Bedankt JP!

There was a coolant leak a few years ago when one of the main cooling pipe 90 degree connections behind the seats loosened up.

I also see weepage from the mechanical water pump seal...very slight though.

I will bleed any air out and check the pipe you are mentioning.

The way the temp needle accelerated from 70 to 90 in a couple of seconds was very unexpected.

BTW, we lived in Amstelveen for a couple of years, and my wife and I were married at Kasteel de Haar. We have a great fondness for The Netherlands!


David Garton

It takes hot water on the thermostat for it to work. Hot air won't do it. Your system needs to be low enough when using the air lift tool so when pulling into a vacuum it's not pulling coolant from the resivor. Water is heavier than air so the air will come to the top. Yes a gallon will work as long as it's not lower than the gallon.
JP, thanks for your kind offer to help, however, we lived there some time ago. We now live thousand of miles away from you...on the west coast of the US.

Howard Jones

If the water temp gauge works then there is water up high enough in the engine to submerge the sensor in the intake manifold. If the water in the engine is hot and there is no hot water anywhere else then one of two things are happening. 1. the water pump isn't pumping or 2. the thermostat is stuck closed. The easiest thing to check is the thermostat, so do that first. Remove it and replace it with a new one. This is too much work to put an old and relatively inexpensive suspect part back into the car. Recheck to see if the radiator now heats up as well as the engine. If you still have a problem then it is possible that the water pump impeller is spun on the shaft and even though the pully seems to be turning the impeller isn't thus no pumping of coolant. This is unlikely but not unheard of.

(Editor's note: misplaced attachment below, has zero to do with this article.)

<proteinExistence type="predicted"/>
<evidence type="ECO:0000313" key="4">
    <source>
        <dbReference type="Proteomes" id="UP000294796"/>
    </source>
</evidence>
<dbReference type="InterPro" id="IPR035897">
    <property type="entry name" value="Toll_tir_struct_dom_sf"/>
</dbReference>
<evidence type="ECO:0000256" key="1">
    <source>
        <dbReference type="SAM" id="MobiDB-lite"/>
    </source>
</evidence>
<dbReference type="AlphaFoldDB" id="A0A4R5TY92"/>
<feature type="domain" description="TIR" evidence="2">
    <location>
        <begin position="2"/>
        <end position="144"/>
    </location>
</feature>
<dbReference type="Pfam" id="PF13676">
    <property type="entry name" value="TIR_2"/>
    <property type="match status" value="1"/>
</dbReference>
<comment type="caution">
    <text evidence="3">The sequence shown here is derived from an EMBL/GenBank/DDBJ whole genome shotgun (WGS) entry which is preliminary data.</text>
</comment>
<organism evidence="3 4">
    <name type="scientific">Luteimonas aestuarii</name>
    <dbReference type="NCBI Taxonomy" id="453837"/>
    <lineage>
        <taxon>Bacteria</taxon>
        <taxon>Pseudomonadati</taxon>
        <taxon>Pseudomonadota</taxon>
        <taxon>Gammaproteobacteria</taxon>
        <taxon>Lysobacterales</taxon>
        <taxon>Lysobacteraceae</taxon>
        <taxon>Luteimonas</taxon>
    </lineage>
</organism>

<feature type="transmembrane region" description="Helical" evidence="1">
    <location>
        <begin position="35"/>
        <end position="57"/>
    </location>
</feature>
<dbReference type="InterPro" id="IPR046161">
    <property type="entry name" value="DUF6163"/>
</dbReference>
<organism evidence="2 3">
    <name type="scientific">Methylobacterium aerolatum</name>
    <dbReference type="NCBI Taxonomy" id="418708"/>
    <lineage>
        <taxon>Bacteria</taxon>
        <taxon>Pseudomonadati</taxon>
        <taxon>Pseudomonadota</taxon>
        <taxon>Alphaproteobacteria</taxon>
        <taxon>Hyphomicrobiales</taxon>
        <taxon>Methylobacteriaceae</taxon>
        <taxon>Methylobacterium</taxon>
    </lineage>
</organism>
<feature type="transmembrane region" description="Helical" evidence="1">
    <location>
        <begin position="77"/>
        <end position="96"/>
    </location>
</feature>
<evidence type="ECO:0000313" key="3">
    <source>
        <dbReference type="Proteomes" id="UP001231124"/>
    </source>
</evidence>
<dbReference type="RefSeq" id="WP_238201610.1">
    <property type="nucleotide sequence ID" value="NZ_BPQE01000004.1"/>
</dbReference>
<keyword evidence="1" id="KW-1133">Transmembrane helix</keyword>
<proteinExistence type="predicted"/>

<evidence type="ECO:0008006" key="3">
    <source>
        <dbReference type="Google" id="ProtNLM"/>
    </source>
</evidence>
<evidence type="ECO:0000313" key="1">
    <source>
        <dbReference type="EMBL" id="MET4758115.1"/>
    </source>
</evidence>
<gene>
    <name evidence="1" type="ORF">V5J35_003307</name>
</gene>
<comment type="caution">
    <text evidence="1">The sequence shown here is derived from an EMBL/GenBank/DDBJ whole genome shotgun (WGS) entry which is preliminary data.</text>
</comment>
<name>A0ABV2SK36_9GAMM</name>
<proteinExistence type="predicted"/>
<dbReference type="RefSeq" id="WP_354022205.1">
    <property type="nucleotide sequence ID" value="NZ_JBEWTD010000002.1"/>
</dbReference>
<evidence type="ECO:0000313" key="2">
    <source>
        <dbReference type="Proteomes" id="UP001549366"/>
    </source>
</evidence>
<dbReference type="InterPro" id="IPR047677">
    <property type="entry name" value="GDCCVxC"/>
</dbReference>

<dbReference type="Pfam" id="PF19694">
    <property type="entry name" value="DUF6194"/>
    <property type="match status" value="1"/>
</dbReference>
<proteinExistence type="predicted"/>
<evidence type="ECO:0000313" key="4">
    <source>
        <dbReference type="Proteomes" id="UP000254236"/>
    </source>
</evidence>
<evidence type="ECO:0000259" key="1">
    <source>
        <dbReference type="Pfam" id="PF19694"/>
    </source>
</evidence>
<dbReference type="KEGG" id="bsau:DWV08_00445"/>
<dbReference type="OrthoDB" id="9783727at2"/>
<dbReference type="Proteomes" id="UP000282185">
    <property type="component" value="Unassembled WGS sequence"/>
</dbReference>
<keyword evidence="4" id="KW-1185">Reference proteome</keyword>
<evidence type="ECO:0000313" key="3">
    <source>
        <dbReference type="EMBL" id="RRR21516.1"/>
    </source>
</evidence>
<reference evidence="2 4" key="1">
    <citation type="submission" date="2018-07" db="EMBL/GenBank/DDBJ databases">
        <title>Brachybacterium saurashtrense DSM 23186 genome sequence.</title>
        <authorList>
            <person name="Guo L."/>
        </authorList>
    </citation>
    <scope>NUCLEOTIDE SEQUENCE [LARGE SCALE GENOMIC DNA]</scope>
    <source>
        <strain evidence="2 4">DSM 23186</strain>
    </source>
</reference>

I understand Howard. Thank you.

The consensus seems to be air in the system, followed by stuck thermostat, followed by pump in that order of likelihood. Once the tool gets here I will start the process of narrowing it down. It seems the easiest to do it purge the air first and see if it acts differently. If it doesn't, then I am draining and replacing thermostat. and perhaps pulling the pump and fixing the weepage. Not looking forward to it, but it needs to get done.
As I mentally process my upcoming task, I have a Q or I pulling vacuum from the expansion tank or the radiator? With the car level or raised at the end of the vacuum draw?
Firstly you DRAIN the system. You then pull a vacuum on the system with the device. The position of the car does not matter as you are pulling a vacuum on it. HOLD the vacuum on the system for 20 minutes to ensure the system is not leaking. If leaking and loss of vacuum, STOP and find and fix the leak. If good, introduce your coolant from 5 gal pail (it may take more - if so, as volume of liquid gets low, STOP system and pour more coolant into your pail. Vacuum will be replaced by coolant. Again, does not matter of car is tilted up. Easiest way is to leave it flat on ground. BUT, you do not know if pump is pumping or Thermostat is stuck. I would remove thermostat FIRST and fix it as it is a $20 item (as Howard has already stated. Do that FIRST. Second, drain system. Third refill system with vacuum device.

You can watch how to do the vacuum device on YouTube.

Since we are attempting to "pull a tooth" over the phone (my joke) what motor are we talking about? What water pump, etc. - do you know? How is it plumbed?
It is a SPF with Roush carb'd 427.
Hi Lee,

It has a big Holley and standard coil/disti ignition on the pax side in the way of the thermostat.

Not sure how to describe how it is plumbed, The thermostat is on front top of the engine right behind the bulkhead. It should be accessible, I hope, by the removal of seats and cockpit rear bulkhead panel.

Given the thermostat is below the expansion tank and there is fluid in that tank, it makes sense to drain some to get at the thermostat without a mess. I can't quite see where the expansion tank is plumbed into the system...yet.

I have watched some YouTubers on the basic process and it looks relatively straight forward. I just am wondering if there is anything special to consider on these beasts.